Building Citadels to Preserve Cultural Identity: Fisk University’s Archive and Nigeria’s Citadel Press

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Massey, Gloria Brooke
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Middle Tennessee State University
The transatlantic cultural interaction between African Americans and continental Africans during the 1950s and 60s has been occluded in the popular teaching of American literature and history. My thesis restores international perspective to explore shared aspects of the cultural legacies of both groups in this era. Taking a cultural studies approach, my thesis investigates in historical context the structural parallels between Arna Bontemps' contributions to building an archive of African and African American literature housed at the Fisk University library, where he was head librarian (1943-1964), and the mission of Chinua Achebe and Christopher Okigbo in founding a fledgling Nigeria’s Citadel Press as a literary voice for the new nation (1967-1969). My thesis investigates cultural connections, or more precisely the dialectic, between the literary aspirations of the American Civil rights movement and those of Nigerian nationalism. The cultural dialectic is evident in the efforts of Bontemps and Achebe to exchange, preserve, transmit, and steward their people’s literature by founding institutions to secure ethnic identities and establish repositories of cultural memory, efforts they understood as a necessary part of a larger process of state-building.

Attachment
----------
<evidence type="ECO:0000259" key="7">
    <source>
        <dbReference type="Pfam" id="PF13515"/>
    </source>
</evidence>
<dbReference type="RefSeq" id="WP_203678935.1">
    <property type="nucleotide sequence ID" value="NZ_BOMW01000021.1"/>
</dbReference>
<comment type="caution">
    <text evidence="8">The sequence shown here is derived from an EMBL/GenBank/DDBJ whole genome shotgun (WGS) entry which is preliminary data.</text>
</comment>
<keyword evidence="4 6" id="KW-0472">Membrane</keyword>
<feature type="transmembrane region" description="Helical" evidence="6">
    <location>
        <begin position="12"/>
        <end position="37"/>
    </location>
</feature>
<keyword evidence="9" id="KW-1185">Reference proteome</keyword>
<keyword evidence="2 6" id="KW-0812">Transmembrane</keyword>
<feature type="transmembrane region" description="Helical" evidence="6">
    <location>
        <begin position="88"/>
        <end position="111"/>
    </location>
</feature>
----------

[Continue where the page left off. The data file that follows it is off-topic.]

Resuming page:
Archival studies, Arna Bontemps, Black Arts movement, Chinua Achebe, Nigerian literature, Postcolonial, American literature, African literature, African American studies